By Kevin McGuire
Denver Broncos quarterback Peyton Manning is already off to a head start on an MVP season. The future Hall of Fame quarterback currently leads the NFL in passing yards, touchdowns, pass completion percentage, and passer rating. He also has not thrown a single interception, which means the Philadelphia Eagles will have a major challenge ahead of them Sunday afternoon in Denver. Has Chip Kelly ever been up against such a dominant player?
“No,” Kelly said Tuesday, according to the Eagles website. “Probably him and [Tom] Brady are the two best I’ve ever seen. We were fortunate we got a chance to practice against Tom here, see him a little bit in the preseason. Now we get a chance to see Peyton up close and personal. You’re talking about two of the all‑time greats. It will be a great challenge for us.”
Manning is exactly the type of quarterback that can take advantage of an Eagles defense that has at times been scrambling to find order on the field. He has a top-notch football intelligence, makes adjustments on the fly and studies his opposition like no other before and during a game. He knows where his primary target will be on the field at any time and if he is covered Manning knows exactly where his second and third options will be. He gets rid of the football quickly and has a bond with his trusted receivers. Brining pressure on Manning may work at times, but he gets rid of the football so quickly a defense bringing pressure can play in to his advantage.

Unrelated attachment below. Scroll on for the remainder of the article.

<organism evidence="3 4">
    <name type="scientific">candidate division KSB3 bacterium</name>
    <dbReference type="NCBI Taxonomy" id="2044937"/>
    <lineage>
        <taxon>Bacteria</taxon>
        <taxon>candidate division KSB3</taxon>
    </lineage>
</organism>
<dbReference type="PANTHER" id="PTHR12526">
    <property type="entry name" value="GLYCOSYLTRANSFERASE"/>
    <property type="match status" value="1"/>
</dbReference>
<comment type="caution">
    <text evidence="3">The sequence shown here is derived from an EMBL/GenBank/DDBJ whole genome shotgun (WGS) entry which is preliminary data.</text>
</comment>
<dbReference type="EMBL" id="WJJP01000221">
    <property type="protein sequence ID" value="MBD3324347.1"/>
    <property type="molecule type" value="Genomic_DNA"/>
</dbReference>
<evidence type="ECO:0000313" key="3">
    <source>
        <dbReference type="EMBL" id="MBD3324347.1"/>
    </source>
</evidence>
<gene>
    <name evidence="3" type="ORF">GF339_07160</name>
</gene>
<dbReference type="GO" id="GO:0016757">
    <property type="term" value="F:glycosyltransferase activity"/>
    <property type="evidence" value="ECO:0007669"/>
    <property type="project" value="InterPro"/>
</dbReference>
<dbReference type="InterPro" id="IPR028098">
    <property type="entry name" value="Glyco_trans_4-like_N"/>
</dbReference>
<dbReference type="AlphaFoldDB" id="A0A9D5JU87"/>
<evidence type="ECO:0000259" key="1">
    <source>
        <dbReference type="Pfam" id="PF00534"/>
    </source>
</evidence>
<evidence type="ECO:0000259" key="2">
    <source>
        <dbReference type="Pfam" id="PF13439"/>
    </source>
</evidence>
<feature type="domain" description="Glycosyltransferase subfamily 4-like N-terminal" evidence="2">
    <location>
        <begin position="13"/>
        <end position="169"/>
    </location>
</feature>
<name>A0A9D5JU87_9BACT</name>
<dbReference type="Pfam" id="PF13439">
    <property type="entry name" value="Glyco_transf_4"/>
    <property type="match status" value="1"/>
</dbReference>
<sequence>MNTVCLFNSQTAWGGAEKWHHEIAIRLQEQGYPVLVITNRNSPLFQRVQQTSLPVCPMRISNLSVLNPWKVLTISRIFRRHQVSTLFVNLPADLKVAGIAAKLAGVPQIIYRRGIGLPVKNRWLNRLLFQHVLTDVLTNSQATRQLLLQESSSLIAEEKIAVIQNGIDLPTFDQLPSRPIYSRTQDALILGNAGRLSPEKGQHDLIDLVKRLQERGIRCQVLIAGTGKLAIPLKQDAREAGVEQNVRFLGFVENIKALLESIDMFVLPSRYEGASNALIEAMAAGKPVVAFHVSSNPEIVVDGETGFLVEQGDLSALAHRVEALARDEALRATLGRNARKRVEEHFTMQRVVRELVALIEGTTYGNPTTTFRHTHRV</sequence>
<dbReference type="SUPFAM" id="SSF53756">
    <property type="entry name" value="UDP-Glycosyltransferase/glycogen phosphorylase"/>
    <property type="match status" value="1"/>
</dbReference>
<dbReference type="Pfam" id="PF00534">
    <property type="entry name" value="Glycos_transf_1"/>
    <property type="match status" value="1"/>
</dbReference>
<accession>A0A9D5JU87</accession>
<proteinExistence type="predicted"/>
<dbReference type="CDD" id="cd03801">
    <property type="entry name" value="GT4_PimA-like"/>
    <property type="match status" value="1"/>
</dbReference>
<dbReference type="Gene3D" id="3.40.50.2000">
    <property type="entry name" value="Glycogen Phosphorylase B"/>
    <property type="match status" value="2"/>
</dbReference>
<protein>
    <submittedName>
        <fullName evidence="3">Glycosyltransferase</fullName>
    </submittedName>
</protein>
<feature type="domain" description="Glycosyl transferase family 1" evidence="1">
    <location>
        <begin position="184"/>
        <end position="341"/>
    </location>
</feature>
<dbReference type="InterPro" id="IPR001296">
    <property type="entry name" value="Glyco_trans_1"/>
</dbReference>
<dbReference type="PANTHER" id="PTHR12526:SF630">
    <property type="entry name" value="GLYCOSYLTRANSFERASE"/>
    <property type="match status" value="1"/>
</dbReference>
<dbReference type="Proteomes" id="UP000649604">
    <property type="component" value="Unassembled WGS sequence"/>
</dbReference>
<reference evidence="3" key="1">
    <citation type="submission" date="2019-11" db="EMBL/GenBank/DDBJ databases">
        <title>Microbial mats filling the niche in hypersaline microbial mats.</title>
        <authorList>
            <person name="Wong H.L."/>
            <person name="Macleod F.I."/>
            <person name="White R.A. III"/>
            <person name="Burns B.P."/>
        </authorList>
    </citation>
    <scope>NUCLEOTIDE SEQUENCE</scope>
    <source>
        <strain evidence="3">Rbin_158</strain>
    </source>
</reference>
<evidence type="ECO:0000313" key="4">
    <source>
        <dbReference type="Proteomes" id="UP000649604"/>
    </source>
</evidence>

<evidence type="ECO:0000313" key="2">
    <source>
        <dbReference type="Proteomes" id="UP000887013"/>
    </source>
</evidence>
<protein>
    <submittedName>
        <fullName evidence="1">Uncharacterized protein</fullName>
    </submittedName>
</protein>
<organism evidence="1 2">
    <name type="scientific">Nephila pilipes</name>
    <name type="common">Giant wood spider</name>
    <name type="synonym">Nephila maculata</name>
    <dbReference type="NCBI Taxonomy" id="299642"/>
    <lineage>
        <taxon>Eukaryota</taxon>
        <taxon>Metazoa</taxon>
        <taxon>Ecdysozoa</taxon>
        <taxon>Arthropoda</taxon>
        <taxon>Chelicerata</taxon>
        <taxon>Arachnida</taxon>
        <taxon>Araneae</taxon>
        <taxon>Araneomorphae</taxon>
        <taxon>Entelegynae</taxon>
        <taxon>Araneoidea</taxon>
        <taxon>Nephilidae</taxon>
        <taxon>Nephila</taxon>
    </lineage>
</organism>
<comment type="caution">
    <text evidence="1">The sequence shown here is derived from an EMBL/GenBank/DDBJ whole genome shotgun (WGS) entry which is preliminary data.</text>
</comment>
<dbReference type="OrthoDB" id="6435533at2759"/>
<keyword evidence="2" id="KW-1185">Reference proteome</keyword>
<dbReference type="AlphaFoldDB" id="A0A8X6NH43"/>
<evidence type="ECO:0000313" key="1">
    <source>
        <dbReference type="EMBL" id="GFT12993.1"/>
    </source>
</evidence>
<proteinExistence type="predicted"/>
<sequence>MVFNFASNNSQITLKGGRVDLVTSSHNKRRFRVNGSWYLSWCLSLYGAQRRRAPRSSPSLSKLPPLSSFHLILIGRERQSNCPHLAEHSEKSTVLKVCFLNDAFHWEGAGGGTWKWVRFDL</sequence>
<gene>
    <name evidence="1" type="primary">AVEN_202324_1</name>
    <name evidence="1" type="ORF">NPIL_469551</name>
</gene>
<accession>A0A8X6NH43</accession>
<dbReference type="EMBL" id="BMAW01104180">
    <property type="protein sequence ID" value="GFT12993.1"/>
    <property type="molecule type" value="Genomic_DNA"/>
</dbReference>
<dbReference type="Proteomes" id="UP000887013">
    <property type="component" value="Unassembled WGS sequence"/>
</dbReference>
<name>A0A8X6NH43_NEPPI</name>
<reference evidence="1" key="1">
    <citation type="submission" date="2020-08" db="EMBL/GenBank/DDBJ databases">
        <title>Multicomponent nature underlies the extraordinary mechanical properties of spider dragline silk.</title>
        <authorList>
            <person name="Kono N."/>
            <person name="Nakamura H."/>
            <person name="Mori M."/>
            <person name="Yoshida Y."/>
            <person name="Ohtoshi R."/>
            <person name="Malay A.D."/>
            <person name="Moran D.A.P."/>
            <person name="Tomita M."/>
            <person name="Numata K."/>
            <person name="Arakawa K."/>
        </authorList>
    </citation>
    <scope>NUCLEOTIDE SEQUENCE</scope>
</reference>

Kelly may be new to the NFL coaching game, but even he knows this much about Manning.
“But the one thing with Peyton that you realize is that you can’t just do one thing against him,” Kelly said Tuesday. “He’s such a great mind at the quarterback position. You may say this blitz beat him, but if you beat him the first time on the blitz, he’s going to come back and beat you on the blitz.”
So what exactly are the Eagles suppose to do Sunday in Denver?
The Eagles have the third worst total defense in the NFL and are on a two-game losing streak against the AFC West. Now they face one of the league’s top offenses in the thin mountain air, which should also pose a threat for an Eagles offense looking to keep an up-tempo style of offense running.
“It’s an anaerobic sport,” Kelly explained. “It doesn’t affect you the way you think. We’re not going there to run a marathon. I think a lot of it is mental and it’s not as big a deal as people make it out to be.”
Kelly has coached in Colorado, so he has a sense of what his team is preparing for this weekend. Oregon had no trouble running Kelly’s offense before, but Kelly knows this weekend will be quite different.
“I think what makes a difference when you play at altitude is who you play against,” Kelly said. “We played against the University of Colorado a couple years ago, it wasn’t a big deal. You play against the Broncos, it’s a big deal.”
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Kevin McGuire is a Philadelphia area sports writer covering the Philadelphia Eagles and college football. McGuire is a member of the FWAA and National Football Foundation. Follow McGuire on Twitter @KevinOnCFB. His work can be found on Examiner.com.